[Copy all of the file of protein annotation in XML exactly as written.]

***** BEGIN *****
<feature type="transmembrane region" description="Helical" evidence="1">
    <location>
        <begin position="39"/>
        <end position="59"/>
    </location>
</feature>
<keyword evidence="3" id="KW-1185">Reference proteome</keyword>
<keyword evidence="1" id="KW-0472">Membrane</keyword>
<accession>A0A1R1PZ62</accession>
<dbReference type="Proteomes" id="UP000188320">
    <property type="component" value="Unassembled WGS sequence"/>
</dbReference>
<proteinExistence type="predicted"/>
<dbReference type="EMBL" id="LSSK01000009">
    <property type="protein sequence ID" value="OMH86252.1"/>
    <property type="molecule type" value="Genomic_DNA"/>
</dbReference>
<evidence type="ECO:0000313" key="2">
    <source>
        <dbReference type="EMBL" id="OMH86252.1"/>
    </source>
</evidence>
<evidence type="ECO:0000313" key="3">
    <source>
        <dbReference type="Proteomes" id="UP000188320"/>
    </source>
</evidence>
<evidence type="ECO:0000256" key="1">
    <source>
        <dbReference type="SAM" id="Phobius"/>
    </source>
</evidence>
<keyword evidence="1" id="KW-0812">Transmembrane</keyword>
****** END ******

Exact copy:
<feature type="transmembrane region" description="Helical" evidence="1">
    <location>
        <begin position="39"/>
        <end position="59"/>
    </location>
</feature>
<keyword evidence="3" id="KW-1185">Reference proteome</keyword>
<keyword evidence="1" id="KW-0472">Membrane</keyword>
<accession>A0A1R1PZ62</accession>
<dbReference type="Proteomes" id="UP000188320">
    <property type="component" value="Unassembled WGS sequence"/>
</dbReference>
<proteinExistence type="predicted"/>
<dbReference type="EMBL" id="LSSK01000009">
    <property type="protein sequence ID" value="OMH86252.1"/>
    <property type="molecule type" value="Genomic_DNA"/>
</dbReference>
<evidence type="ECO:0000313" key="2">
    <source>
        <dbReference type="EMBL" id="OMH86252.1"/>
    </source>
</evidence>
<evidence type="ECO:0000313" key="3">
    <source>
        <dbReference type="Proteomes" id="UP000188320"/>
    </source>
</evidence>
<evidence type="ECO:0000256" key="1">
    <source>
        <dbReference type="SAM" id="Phobius"/>
    </source>
</evidence>
<keyword evidence="1" id="KW-0812">Transmembrane</keyword>